I got up very early this morning to get to this location before sunrise to capture the snow capped mountains amongst the flowering rhododendrons, and I was rewarded in so many ways. The vista was absolutely stunning, but I encountered so many incredible rhododendrons, birds and also mammals. Among them a group of pikas roaming around the open and grassy patch between the rhododendrons and firs.

At first I just noticed something in the corner of my eye moving fast on the ground. I stopped and noticed one out in the open a bit further away. It turned out to be a group of them, roaming in and out of their burrows as if in a kindergarten. They would run, then stop to eat, sniff the air and check the surroundings. It was hilarious to watch all these furry balls crisscrossing the ground, and to my delight without regarding me or my guide as any kind of threat. In fact in particular one, this one, came up so close we could have touched it.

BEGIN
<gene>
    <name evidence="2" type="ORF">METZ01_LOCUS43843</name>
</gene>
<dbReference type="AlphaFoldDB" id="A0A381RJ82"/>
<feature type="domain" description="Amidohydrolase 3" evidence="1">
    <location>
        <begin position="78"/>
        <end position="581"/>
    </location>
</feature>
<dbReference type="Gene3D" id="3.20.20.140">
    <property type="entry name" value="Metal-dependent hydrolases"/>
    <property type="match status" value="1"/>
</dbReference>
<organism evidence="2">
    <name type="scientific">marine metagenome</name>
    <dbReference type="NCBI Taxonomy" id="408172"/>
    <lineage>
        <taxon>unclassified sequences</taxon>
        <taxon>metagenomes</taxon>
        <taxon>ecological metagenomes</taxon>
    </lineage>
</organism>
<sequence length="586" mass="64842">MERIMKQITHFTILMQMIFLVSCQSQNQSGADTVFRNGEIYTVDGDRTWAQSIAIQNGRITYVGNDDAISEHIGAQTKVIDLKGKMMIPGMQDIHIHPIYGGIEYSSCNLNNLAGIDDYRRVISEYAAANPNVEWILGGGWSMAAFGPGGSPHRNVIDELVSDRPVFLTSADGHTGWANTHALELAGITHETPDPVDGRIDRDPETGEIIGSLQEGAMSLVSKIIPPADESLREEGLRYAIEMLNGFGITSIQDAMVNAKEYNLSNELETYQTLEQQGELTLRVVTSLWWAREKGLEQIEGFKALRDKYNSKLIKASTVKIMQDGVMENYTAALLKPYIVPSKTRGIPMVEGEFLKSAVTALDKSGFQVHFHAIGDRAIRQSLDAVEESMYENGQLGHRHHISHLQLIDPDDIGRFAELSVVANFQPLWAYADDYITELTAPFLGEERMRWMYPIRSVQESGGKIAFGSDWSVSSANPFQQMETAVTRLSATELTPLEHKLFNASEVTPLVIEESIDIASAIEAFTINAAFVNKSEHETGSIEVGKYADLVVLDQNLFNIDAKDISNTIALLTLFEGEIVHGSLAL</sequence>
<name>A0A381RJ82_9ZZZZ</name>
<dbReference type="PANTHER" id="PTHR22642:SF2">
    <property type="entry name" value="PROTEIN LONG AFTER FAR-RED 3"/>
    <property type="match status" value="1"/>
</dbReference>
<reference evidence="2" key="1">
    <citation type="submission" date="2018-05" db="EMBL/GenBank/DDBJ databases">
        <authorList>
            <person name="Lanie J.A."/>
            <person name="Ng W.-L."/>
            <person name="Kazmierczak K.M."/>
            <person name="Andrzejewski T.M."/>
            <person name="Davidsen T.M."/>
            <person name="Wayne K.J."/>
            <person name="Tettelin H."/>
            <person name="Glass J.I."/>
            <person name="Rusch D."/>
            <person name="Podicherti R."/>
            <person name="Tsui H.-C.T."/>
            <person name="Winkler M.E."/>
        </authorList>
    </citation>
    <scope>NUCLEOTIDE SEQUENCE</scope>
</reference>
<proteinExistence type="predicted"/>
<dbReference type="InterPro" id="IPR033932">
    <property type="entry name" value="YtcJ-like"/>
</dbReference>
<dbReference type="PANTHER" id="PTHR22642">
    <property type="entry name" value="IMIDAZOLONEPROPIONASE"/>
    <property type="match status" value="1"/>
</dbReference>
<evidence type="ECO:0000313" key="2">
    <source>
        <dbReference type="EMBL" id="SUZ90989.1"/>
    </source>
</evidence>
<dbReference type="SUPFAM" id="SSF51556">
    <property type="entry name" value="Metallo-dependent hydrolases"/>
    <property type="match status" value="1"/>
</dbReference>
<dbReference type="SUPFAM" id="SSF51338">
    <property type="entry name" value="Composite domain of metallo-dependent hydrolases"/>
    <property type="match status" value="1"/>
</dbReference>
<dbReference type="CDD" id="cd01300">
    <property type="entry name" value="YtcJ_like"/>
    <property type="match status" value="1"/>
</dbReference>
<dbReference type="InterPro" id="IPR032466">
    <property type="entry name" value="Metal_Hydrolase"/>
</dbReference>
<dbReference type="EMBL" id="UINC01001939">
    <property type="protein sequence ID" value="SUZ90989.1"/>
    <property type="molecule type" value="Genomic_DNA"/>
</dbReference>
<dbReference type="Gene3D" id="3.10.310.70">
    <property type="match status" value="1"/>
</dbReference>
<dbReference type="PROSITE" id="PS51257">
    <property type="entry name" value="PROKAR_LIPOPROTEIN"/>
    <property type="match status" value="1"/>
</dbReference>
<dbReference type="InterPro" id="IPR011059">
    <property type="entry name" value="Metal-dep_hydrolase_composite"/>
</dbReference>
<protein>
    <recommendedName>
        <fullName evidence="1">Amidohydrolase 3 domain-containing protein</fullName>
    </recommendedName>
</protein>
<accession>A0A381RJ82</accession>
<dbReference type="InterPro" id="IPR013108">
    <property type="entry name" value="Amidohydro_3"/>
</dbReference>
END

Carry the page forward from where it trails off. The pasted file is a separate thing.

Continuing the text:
It appeared we were standing very close to its burrow, or rather one of them, and it went inside only to stand in the opening seconds later to look at us, then venture out again to eat or greet the other pikas.

There was no fights or territorial behaviour during my encounter, so I assume this is an extended family working together to get a better chance in life.

At this altitude it is still cold at night in mid-April, and you can see the frost on the piece of bark it’s standing on, but the sun was moving fast in the sky and soon the air would be balmy and pleasant.

Prior to this encounter I had only briefly seen individual pikas, and too short to even photograph them, so this was an amazing encounter of these really cute mammals.

I’m not certain which species of pika this is, but it’s digging burrows in the soil, which is a species indicator. The location should also be a species indicator.

Elevation: 3276 meters

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